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A comparison between 'Westminster Bridge' by William Wordsworth and 'London' by William Blake.

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Introduction

A comparison between 'Westminster Bridge' and 'London' 'Westminster Bridge' by William Wordsworth and 'London' by William Blake were both written around the same time (1802 and end of the 18th Century respectively). Are both about the city of London but take completely different views. 'Westminster Bridge' glorifies London and points out all its splendour. It is written as Petrarchan Sonnet which means it's a fourteen lines poem which has a specific rhyming scheme, within the poem the only word which doesn't fit this pattern is 'majesty' this is meant to point out London's significance. This poem is set in the morning when 'all that mighty heart is lying still' this is when the city shows all its potential and is peaceful and quiet. William Wordsworth personifies the city saying it is wearing a garment which is grand clothing this makes the city seem more important as its not only wearing clothes but extravagant ones. "this city now doth, like a garment, wear The beauty of the morning; silent, bare" The poet describes London as if it is the most beautiful place in the world listing all all its wonders in the one line "ships, towers, domes, theatres, and temples lie". ...read more.

Middle

The poem talks about the misery of people shown on everybody's face. This poem contains 4 stanzas with alternative rhyming lines. In the first stanza, the poet mentions the 'chartered street' and 'chartered Thames' meaning that each street is owned and even the river is owned meaning there is no freedom as they both have a corporate identity. While walking through these streets, every face he saw looked weak and sad. "And mark in every face I meet Marks of weakness, marks of woe." Throughout the 2nd verse, the poet repeats the word 'every' many times to emphasise the fact that this pain is inflicted to everybody to lives in London. The 'infant's cry of fear' symbolises its lose of innocence and shows that its not safe. In the third verse Blake talks about "How the chimney-sweeper's cry Every blackening church appals;" A chimney sweeper has no childhood as they work from a really young age so they have to be small and fit into a chimney and their job is dangerous so they often have a short miserable life. ...read more.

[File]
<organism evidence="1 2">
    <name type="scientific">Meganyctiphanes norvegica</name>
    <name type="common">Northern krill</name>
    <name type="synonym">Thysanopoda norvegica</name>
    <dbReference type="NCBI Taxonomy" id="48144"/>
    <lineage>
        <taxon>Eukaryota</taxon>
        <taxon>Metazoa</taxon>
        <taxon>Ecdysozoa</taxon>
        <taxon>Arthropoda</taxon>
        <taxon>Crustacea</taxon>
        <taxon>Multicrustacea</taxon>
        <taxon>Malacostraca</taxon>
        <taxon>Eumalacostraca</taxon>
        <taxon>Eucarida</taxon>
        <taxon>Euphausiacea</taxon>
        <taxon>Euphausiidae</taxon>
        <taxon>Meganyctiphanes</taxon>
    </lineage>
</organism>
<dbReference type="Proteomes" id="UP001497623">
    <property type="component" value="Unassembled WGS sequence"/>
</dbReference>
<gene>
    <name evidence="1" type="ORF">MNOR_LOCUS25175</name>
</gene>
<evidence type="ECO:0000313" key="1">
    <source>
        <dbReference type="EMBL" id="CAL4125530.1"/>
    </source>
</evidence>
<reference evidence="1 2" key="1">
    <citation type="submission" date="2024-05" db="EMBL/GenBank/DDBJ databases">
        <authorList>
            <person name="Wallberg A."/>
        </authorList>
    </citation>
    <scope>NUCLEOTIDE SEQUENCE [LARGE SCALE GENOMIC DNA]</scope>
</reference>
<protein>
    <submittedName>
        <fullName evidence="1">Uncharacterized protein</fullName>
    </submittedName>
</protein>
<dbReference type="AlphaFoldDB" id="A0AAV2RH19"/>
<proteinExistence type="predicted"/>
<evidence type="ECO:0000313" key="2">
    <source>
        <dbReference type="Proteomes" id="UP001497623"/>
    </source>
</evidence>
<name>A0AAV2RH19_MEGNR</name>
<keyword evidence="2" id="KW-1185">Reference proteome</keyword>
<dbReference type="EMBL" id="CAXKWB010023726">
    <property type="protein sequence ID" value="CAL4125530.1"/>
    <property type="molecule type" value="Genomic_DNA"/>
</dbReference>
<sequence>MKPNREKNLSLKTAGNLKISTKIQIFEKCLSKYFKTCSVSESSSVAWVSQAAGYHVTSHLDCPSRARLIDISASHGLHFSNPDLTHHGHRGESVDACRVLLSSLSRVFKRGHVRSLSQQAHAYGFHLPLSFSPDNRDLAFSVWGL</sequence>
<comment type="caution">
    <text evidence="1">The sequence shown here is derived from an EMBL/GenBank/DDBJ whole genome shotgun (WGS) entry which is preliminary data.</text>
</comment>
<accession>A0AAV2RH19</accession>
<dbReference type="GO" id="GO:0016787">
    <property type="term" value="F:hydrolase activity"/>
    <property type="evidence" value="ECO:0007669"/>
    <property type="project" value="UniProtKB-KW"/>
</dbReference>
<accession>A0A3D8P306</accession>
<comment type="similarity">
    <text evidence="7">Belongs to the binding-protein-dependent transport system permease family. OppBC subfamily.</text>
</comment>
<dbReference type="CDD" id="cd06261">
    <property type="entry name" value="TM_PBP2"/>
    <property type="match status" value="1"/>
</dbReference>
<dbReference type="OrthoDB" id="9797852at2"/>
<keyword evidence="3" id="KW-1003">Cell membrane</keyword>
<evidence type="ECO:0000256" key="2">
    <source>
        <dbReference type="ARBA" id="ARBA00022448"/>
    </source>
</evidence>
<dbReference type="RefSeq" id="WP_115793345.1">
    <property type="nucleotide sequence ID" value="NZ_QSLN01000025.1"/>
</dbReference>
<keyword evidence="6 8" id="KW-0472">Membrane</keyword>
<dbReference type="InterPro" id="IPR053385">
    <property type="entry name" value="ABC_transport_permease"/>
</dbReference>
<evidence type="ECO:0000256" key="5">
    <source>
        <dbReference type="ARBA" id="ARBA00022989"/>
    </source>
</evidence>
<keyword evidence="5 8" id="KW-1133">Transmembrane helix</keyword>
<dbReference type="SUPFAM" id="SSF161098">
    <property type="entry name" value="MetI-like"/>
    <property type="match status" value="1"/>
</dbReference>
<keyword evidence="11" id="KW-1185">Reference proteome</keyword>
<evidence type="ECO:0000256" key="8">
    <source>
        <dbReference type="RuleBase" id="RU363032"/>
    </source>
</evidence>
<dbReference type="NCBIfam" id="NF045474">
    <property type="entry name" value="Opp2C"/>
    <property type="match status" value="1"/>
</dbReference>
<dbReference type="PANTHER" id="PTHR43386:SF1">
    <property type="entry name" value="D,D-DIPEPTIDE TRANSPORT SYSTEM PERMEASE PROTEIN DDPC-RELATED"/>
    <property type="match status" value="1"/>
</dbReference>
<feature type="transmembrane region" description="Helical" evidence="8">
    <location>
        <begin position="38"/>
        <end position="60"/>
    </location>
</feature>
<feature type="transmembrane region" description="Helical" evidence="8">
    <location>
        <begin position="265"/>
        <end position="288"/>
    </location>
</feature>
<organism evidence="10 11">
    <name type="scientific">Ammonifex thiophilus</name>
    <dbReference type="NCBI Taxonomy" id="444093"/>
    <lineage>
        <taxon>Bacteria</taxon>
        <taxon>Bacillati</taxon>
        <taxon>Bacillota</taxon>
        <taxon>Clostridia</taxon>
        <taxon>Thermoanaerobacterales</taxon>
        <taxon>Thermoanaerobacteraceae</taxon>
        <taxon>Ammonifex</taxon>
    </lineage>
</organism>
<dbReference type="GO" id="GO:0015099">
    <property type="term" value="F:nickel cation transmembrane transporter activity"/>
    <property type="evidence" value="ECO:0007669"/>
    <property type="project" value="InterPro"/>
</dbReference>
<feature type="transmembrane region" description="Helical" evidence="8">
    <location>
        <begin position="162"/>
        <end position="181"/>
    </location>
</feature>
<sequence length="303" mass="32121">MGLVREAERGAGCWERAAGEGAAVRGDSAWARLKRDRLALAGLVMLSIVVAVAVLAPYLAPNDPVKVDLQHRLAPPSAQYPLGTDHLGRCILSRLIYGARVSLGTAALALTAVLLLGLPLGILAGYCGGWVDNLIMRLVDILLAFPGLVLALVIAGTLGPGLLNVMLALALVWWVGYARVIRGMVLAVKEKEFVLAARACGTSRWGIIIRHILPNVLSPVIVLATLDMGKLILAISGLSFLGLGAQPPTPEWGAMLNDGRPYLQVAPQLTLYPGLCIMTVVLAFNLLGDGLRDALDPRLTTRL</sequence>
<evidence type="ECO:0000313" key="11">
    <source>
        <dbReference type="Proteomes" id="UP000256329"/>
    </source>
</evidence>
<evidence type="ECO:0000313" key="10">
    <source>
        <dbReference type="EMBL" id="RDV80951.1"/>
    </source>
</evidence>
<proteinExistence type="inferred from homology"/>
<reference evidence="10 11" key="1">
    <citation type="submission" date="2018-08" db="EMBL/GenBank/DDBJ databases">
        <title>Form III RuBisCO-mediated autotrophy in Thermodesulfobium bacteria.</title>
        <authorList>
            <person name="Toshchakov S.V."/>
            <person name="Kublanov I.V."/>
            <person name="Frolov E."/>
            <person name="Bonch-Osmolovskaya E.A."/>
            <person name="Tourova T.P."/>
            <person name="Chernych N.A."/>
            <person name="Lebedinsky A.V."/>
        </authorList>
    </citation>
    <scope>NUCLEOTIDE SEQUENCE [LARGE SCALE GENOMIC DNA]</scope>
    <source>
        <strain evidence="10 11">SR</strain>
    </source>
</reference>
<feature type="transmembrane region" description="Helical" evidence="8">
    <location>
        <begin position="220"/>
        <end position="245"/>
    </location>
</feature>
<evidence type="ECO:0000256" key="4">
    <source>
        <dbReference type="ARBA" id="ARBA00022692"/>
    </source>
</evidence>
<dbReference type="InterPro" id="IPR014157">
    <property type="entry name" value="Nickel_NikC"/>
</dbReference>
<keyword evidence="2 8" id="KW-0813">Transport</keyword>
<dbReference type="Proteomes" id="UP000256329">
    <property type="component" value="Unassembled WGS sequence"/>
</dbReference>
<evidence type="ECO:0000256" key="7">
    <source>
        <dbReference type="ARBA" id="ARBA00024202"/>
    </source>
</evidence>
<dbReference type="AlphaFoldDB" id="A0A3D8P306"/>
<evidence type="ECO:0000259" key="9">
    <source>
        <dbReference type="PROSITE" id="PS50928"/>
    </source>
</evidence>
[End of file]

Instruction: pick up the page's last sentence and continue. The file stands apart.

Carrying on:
Conclusion

'Westminster Bridge' and 'London' are also set in different times of the day 'Westminster Bridge' is set in the morning when the city has a lot of potential as most of the people are still asleep and the 4th stanza of 'London' is set at midnight when prostitutes are roam the streets looking for business and night life is in full flow. There are also differences in the some of the things both of the poems say for example in 'Westminster Bridge' "The river glideth at his own sweet will" while in 'London' "Near where the chartered Thames does flow" that line means that the river has been taken over so has a corporate identity. Another contrast in views is shown in the lines "All bright and glittering in the smokeless air"-'Westminster Bridge' and "Every blackening church appals;"- 'London' the blackening church refers to the pollution in the city while 'Westminster Bridge' states that there is no pollution none at all. The poems are also set at different times of the day to exaggerate their point the 4th Stanza of 'London' is set at midnight when the prostitutes are on the streets. In 'Westminster Bridge', it is set in the morning when the city can show all its potential. Aisha Trew 11R March 2003 ...read more.

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